April 28, 2015
by Dr. KJ John@www.malaysiakini.com
I am one of the G40; and no apologies either. I signed to communicate to the nation that the Eminent 25 speak for all moderate Malaysians. What then is this creeping backdoor Islamization which we all warn against? Who are these ‘idiocratic religious zealots’ who force us to “live by the rule of religious diktats, where decrees of religious bureaucrats have legal and punitive effect?”
The above words, for me, encapsulate how very accurately but increasingly insidiously, and through the backdoor, profligates the spread of ‘so-called’ Islamic values which are not really common to the public spaces of our secular society. What do I mean?
One ordinary case story
When my oldest son was in Year Six; he was made a prefect and so Mum bought him three new pairs of blue shorts and white shirts for uniform for the new school year. Of course he was growing taller, too.
But, one day he came back from school rather upset and told his mother that he has been told by his class teacher that he was not permitted to wear shorts any more. He had to get long pants for school and to do his duties as a prefect.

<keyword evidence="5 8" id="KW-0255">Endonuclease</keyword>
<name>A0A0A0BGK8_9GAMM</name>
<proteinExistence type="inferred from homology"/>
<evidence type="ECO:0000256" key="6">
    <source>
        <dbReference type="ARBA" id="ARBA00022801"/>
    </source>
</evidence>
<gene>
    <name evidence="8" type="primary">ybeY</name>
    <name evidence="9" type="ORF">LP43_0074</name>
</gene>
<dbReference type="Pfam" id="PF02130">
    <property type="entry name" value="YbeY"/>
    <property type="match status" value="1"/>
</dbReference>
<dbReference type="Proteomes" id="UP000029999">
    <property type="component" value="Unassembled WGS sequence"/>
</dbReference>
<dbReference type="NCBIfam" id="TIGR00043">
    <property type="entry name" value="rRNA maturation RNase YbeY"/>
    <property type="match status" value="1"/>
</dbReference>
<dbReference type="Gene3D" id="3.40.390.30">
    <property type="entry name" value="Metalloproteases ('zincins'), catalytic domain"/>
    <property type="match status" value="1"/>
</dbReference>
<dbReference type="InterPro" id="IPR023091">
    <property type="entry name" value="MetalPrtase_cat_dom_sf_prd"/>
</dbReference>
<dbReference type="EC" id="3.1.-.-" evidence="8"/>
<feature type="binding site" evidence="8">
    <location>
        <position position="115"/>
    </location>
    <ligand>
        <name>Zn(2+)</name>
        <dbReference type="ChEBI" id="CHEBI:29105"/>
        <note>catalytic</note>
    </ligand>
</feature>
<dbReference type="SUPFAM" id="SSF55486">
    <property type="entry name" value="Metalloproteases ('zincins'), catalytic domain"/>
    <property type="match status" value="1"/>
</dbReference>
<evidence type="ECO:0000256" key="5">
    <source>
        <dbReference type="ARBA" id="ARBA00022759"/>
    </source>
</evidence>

Shocked at this new rule, I went into the school next morning to find out the logic of its appearance. The principal was not in and I met the deputy, a Chinese gentleman who wore a cowboy hat. He explained to me that they had a new ustaz in school and it was his ‘new ruling.’
I insisted that the deputy open a new complaints book and in it I wrote that my son would not be wearing any long pants for the whole year, as my wife had already bought the shorts for the current year! And let us not even try and guess who the education minister was then.
Limits of jurisdiction
Our G40 statement states: “As a rainbow nation of many peoples’ with diverse religions, we charted our destiny upon a civil and non-religious national legal order resting firmly on the twin principles of the supremacy of the constitution and rule of law.”
My question to the rising but unconstitutional squad of religious bureaucrats is – do they even understand the above statement of fact as a historical truth about life intended for the new Malaysia? If you they do not, then they do not understand the limits of their jurisdiction.